It is well known that the study of a martial art requires a lifetime. There's no limit, you can never reach a point where there's nothing left to be learnt or improved. With this comes the promise of endless progress, but also the challenge of a path without a finish line. It is no wonder that following the way of a martial art requires a lot of patience and perseverance.

Hatsuun Jindo

Hatsuun Jindo
Hatsuun Jindo
(Parting clouds, seeking the way)

The path of Karate is not always clear but often concealed by clouds of distraction. Normally, ranks, titles, prizes, and the desire for fame and fortune, do not contribute to make things easier. Furthermore, many content themselves with following others blindly; it comes as no surprise they never get beyond many years of shallow practice. But even the most sincere karateka may find it very difficult to find answers to their questions. Even Miyagi Sensei mentioned he felt like he was "wandering along a dark path". Inspiring and knowledgeable sensei and senpai will undoubtedly provide invaluable help, but we must never forget true answers come from within, so nothing can substitute your own enquiring mind.

Nana Korobi Ya Oki

Nana Korobi Ya Oki
Nana Korobi Ya Oki
(Seven times down, eight times up)

We human beings are all flawed and will inevitably make mistakes. However, a determined spirit which never gives up and the willingness to learn from your mistakes mark the difference between a budoka and somebody else. This is one of the most important teachings we can learn from Budo: have the courage to leave excuses behind and keep pushing forward. And this is how we improve ourselves.

Shin Gi Tai

Shin Gi Tai
Shin Gi Tai
(Character - Technique - Body)

If Karate is reduced to just a sport or physical activity, then it has lost most of what it has to offer. Also, as a means to improve our level of fitness, it is certainly not the most efficient activity. On the other hand, if all we do is relying upon our body, we will be helpless when we start to lose our youth, or when facing someone stronger. A fit and healthy body is of course needed and always desirable, but it should never be the only thing we are trying to improve.

The practical study of a martial art is the study of how to move efficiently. This is what we call "technique", and it is more important than strength, for technique will prevail whenever strength will fail us. If we can get to understand and absorb the underlying principles, we will be able to make techniques work, more effectively and with less effort.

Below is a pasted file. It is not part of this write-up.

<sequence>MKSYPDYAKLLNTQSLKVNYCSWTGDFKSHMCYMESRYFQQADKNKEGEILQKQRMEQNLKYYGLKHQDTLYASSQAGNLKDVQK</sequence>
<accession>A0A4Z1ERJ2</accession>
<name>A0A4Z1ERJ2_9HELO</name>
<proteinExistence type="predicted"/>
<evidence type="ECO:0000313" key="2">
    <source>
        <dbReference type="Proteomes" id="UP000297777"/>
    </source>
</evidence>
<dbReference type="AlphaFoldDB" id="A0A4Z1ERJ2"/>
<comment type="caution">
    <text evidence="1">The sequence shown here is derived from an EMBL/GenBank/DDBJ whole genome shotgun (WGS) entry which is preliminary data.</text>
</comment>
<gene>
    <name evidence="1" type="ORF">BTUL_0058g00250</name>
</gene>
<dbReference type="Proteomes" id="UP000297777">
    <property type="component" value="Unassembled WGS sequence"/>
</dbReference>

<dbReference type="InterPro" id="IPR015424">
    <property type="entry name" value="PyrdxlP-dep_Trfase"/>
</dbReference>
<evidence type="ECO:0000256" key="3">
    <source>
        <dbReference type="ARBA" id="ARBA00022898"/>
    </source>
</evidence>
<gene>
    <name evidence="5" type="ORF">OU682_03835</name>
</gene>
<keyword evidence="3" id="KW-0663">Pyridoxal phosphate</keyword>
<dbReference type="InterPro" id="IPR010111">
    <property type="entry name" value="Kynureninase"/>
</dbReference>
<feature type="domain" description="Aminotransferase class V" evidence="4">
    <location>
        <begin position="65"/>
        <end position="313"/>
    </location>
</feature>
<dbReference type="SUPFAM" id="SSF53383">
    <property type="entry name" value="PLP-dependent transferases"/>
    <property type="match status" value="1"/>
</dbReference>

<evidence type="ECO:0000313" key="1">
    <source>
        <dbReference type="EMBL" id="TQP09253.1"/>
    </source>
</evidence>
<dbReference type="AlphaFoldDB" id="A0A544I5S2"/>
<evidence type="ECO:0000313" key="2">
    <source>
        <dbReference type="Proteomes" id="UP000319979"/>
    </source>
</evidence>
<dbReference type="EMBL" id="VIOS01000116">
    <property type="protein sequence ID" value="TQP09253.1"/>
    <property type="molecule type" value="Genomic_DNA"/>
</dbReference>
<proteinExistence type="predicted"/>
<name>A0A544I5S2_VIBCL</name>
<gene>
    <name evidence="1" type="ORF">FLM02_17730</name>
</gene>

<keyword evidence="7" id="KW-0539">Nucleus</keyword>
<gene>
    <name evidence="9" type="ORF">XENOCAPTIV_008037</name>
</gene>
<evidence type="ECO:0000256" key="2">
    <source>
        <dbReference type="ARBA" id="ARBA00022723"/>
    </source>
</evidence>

Nevertheless, the ultimate aim of Karate-do is neither physical nor technical development, but the perfection of character, as Funakoshi Sensei expounded. At the end of the day it doesn't really matter how hard we can punch or how good our kata may be; it is far more important what kind of person we are and what kind of impact we have upon those who live around us.

Miyazato Sensei's Advice

Miyazato Eiichi Sensei left three calligraphies with important pieces of advice:

Go Ju Ichi Tai - Miyazato Eiichi
Go Ju Ichi Tai
(Strength and Gentleness in One Body)

Karate must help you develop a strong body and a gentle character. The true karateka is fearsome to those with bad intentions, but inspires hope and confidence in those looking for help.

Ju Gi - Miyazato Eiichi
Ju Gi
(Morality is Important)

As budoka we are expected to stand for justice and have the courage to do what is right. Morality is woven within the art, for Karate-do is meant to be an asset to do good. However, punching and kicking alone, irrespective of how hard the training may be, will do little to enhance our own sense of morality. A true sensei will provide the lessons required, both in and out of the dojo, and will teach by example. Students have the responsibility to prove they deserve those lessons and try to make the most of them.

Jo Kyu Mu - Miyazato Eiichi
Jo Kyu Mu
(Follow Your Dream)

Take ownership of your Karate, and of your life. Everybody has their own path, and no one else should walk it for you. Make your own decisions and be responsible for both your achievements and your mistakes. Live your own experiences, and do not content yourself with anything unfulfilling, for at the end of the journey you don't want your last feeling to be one of regret but one of satisfaction.

Víctor López Bondía

“No matter how you may excel in the art of Karate, and in your scholastic endeavors,
nothing is more important than your behavior and your humanity as observed in daily life.”